Friday, September 24, 2010

Democrats: 1832 & 1932

The following article consists of excerpts from a Facebook debate in which I participated almost a year ago. In order to make it more readable, I have excised specific passages from that discussion and cobbled them together to create this essay. That said, as you will see, none of the text itself has been altered; sections have been omitted, but that which was included has not been changed in any way.

A key difference between liberals and conservatives is how they feel about this quote:

"The task of government in its relation to business is to assist the development of an economic declaration of rights... Every man has a right to life; and this means that he has also a right to make a comfortable living. He may by sloth or crime decline to exercise that right; but it may not be denied him."
- Franklin Roosevelt (1932)

The problem with conservatives who claim that they agree with that quote's message is that their policies blatantly contradict its objectives. How can you say that every man has a right to make a comfortable living and then oppose economic stimulus measures that create jobs? How can you recognize a right to survive through one's work and then oppose providing universal health care to those who put in a full day's labor and still cannot afford decent insurance? In short, what use is any economic declaration of rights if it does not entail the right to labor empowerment (by cultivating the growth of unions through the EFCA), the right to earn enough through forty hours of work to support both yourself and your family (by raising the minimum wage), and the right to not have one's very security undermined through the reckless cupidity of big business and Wall Street firms (such as would be prevented by the financial regulations that most Republicans oppose)?

Because America is a populist democracy, it is politically unproductive for any mainstream politician to openly denounce the principles articulated by Franklin Roosevelt in that 1932 campaign speech. That said, because the modern Republican Party thrives on the contributions of America's financial upper class - and because that upper class wishes to preserve its own disproportionate social and political power, as well as all maximize its wealth even at the expense of other people's fundamental economic rights - it consistently supports policies, pushed forth by the Republican Party it subsidizes, that go against our nation's most basic democratic ideals. Indeed, when the antecedents of the contemporary Republican Party advocated similar policies (in those days made manifest by its support of the Second National Bank), the founder of the Democratic Party, Andrew Jackson, responded with this immortal observation:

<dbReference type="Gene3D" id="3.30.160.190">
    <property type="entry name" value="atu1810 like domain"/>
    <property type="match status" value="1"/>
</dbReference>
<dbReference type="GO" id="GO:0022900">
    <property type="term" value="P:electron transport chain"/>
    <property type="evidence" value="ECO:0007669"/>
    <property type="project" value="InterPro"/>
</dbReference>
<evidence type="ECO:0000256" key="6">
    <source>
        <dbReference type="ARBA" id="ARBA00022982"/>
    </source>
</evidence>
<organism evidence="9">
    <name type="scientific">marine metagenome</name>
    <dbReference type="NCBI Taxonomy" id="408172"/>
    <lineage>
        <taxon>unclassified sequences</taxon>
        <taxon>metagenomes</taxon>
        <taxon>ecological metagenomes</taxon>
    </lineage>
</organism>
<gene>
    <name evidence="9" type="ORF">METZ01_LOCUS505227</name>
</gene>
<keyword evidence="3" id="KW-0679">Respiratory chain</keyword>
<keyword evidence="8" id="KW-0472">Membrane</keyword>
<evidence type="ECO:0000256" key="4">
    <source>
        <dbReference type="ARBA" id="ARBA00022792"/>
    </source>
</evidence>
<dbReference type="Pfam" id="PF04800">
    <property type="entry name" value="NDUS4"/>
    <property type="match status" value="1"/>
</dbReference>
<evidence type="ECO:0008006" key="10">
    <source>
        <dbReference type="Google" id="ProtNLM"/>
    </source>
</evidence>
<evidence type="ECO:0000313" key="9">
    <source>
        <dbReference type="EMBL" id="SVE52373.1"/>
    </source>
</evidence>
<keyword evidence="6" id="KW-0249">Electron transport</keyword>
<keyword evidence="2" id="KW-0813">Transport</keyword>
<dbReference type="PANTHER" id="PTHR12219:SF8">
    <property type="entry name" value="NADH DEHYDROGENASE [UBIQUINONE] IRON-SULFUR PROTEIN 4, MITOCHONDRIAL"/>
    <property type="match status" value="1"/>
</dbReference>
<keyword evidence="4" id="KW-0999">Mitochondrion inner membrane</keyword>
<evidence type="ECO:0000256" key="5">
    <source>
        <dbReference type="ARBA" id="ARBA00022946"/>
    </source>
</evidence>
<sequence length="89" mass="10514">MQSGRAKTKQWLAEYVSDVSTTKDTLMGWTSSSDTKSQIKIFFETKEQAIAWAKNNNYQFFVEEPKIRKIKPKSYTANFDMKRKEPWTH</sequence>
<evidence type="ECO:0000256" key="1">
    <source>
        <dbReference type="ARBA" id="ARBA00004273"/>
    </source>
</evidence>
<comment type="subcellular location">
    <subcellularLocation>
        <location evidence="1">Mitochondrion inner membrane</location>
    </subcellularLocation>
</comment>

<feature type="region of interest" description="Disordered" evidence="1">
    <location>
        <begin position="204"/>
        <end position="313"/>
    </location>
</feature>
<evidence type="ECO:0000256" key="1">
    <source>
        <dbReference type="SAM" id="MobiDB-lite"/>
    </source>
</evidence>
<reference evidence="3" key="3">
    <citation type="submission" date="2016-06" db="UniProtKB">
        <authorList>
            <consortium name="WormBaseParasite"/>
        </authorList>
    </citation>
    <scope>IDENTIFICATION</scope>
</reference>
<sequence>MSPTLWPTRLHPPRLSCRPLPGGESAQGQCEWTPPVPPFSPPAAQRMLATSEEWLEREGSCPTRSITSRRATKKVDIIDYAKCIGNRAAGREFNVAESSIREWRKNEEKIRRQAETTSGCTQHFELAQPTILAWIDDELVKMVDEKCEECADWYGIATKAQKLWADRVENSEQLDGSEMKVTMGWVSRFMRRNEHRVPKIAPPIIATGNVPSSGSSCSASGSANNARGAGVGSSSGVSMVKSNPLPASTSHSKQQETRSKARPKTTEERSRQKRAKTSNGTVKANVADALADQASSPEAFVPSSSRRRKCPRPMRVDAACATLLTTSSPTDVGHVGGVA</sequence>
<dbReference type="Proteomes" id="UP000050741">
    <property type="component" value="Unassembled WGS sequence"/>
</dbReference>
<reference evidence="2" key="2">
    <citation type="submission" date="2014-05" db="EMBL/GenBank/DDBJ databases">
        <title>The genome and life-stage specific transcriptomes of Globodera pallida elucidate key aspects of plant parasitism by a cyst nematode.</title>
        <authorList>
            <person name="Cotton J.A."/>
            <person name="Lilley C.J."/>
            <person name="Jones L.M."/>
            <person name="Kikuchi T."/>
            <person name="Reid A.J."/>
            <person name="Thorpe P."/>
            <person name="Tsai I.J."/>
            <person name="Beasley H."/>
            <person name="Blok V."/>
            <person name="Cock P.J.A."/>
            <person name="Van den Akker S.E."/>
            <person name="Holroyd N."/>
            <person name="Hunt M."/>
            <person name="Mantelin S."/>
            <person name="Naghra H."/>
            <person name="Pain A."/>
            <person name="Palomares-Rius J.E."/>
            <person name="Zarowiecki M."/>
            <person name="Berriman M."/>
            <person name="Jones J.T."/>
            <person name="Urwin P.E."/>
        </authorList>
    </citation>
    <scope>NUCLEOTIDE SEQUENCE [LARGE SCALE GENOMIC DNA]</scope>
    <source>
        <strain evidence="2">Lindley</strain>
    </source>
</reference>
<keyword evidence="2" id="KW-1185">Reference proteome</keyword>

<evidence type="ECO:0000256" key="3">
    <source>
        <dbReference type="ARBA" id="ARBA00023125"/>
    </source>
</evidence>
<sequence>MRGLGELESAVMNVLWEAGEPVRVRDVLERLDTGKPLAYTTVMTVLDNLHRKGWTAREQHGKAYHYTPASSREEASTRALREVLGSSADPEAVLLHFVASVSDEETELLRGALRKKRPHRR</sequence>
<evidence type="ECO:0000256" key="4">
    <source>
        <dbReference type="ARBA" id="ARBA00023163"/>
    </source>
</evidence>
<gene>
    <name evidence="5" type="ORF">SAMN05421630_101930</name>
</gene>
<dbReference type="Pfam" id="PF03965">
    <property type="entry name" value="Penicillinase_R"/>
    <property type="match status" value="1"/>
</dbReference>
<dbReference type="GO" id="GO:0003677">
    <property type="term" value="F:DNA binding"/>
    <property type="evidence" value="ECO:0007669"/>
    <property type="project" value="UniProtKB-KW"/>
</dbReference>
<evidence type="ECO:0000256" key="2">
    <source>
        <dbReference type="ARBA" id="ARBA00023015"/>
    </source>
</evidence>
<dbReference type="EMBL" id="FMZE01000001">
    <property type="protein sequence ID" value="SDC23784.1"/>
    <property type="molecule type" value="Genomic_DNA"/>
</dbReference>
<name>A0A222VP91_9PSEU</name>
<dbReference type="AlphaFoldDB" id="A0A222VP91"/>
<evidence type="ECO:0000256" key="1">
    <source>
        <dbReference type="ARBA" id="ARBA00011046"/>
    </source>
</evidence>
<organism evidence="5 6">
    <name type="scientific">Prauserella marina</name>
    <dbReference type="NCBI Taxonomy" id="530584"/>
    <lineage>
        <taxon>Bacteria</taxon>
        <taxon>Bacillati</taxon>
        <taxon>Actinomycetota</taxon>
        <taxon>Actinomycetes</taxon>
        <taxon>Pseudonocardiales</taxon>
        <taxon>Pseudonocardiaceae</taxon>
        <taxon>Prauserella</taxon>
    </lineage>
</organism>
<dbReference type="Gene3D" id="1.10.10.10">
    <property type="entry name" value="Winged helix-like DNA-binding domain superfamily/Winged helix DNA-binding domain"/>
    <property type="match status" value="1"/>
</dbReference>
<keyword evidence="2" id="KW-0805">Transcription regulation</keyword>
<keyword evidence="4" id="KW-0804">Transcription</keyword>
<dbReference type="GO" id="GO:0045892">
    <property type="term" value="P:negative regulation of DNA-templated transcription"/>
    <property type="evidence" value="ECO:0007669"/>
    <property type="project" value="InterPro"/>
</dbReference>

"It is to be regretted that the rich and powerful too often bend the acts of government to their selfish purposes... There are no necessary evils in government. Its evils exist only in its abuses. If it would confine itself to equal protection, and, as Heaven does its rains, shower its favors alike on the high and the low, the rich and the poor, it would be an unqualified blessing."*

To me, this battle for America's economic soul is fundamentally the same now as it was when Andrew Jackson and the liberals opposed Henry Clay and the conservatives in 1832, and as it was when Franklin Roosevelt and the liberals opposed Herbert Hoover and the conservatives in 1932. It's a struggle between the ideals of the Democrats of '32 and the conservatives who, though professing the same basic values, actively work against them.

For the original debate from which this was culled, see:

* - Though I neglected to include this in my original post, it should be noted that the Jackson quote came from his Veto Message on the Second National Bank (July 10, 1832). For more on Jackson and his movement's contribution to the formation of economic liberalism, I highly recommend "The Age of Jackson" by Arthur Schlesinger.

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